The three-year report also shares the work in the Knox County region that will continue through the local network of stakeholders to address community health needs.

The report is available in full here.

About the Community Health Transformation Model

CHMI’s Community Health Transformation model fills a key role in communities with a wide range of organizations who are all making a concerted effort to improve health and wellness. These entities include local governments; hospitals, doctors, and others in the provider community; local nonprofits and support groups; members of the local business community; and many others. Without one cohesive strategy, many of their efforts to promote health and wellness do not complement each other as effectively as possible, and therefore are not as impactful.

CHMI works in communities across the United States, helping unite community members around a blueprint for improving the health and wellness of residents, and then works to turn that plan into action. This means bringing together a wide range of interested groups and stakeholders in the community, charting out common goals and objectives for improving health, and ensuring coordination and resources to support programs that achieve these goals. This equates to more effective community action, and more impactful progress in improving the health of the community.

We take a careful and deliberate approach to building out the blueprint and identifying ways to improve health outcomes. In each of CHMI’s communities, we:

  • Take an intensive look at the community’s overall health and wellness, including an examination of community and population health indicators to determine areas of greatest need.

  • Convene key stakeholders from across sectors to hear more about what organizations and leaders have been doing and what their priorities are.

  • Work collaboratively with these stakeholders to chart a local Blueprint for Action, which includes key priority areas and specific recommendations.

  • Coordinate across sectors to help implement these solutions identified in the Blueprint for Action.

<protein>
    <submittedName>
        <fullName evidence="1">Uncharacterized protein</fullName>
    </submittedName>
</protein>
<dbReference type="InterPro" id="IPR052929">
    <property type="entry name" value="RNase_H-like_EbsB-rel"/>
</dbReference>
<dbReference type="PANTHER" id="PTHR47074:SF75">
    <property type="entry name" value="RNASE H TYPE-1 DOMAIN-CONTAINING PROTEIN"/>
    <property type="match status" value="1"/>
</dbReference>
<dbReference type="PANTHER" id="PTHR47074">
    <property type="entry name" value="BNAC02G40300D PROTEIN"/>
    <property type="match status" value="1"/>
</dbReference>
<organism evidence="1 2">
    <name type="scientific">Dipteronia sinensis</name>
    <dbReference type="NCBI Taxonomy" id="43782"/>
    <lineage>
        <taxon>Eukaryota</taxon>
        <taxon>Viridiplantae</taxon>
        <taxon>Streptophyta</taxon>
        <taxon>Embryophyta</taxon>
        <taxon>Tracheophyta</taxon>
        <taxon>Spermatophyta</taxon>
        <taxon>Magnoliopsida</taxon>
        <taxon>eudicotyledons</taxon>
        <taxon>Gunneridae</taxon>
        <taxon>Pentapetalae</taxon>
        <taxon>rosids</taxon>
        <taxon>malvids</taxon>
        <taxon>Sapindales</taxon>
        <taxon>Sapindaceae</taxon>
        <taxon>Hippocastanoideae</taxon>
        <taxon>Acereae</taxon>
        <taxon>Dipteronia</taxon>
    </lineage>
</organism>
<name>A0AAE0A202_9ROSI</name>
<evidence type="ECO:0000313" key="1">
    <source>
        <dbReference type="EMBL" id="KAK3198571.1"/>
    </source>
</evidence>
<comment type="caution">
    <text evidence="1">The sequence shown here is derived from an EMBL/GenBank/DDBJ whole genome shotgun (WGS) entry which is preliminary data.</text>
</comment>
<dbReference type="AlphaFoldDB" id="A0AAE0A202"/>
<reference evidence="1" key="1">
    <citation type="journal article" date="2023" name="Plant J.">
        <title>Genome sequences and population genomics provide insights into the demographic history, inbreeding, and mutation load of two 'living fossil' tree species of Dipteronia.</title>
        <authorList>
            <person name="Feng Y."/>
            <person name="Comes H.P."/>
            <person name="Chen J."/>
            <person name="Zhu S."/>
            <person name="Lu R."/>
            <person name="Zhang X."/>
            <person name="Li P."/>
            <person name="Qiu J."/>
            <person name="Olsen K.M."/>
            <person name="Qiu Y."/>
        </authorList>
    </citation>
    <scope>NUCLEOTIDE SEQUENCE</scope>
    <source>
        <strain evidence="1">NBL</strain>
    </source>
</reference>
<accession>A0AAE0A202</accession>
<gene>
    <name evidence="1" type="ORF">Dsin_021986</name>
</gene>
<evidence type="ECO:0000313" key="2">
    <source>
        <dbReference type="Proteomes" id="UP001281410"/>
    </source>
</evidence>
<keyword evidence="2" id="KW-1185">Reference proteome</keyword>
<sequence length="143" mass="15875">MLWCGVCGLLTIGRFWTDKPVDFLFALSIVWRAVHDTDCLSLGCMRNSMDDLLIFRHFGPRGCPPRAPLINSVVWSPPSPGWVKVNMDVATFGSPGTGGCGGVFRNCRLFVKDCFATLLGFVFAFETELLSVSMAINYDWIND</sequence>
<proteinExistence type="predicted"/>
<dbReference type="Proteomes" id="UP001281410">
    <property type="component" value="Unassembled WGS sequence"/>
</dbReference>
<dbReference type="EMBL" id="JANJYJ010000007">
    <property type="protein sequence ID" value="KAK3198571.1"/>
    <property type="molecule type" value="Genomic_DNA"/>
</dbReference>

• Work with national, regional, and local experts and programs to leverage additional resources that will help advance priority actions in the local Blueprint for Action.

CHMI works with regions disproportionately impacted by chronic disease to improve health outcomes and close gaps in health disparities. The Coachella Valley was the first community where we began this work – other current focus communities for our model, called the Community Health Transformation model, includes San Diego County, California.


About the Clinton Foundation
Building on a lifetime of public service, President Clinton established the Clinton Foundation on the simple belief that everyone deserves a chance to succeed, everyone has a responsibility to act, and we all do better when we work together. For nearly two decades, that premise has energized the work of the Foundation in overcoming complex challenges and improving the lives of people across the United States and around the world.

As an operating foundation, we work on issues directly or with strategic partners from the business, government, and nonprofit sectors to create economic opportunity, improve public health, and inspire civic engagement and service. Our programs are designed to make a real difference today while serving as proven models for tomorrow. The goal of every effort is to use available resources to get better results faster – at the lowest possible cost.

We firmly believe that when diverse groups of people bring resources together in the spirit of true cooperation, transformative ideas will emerge to drive life-changing action.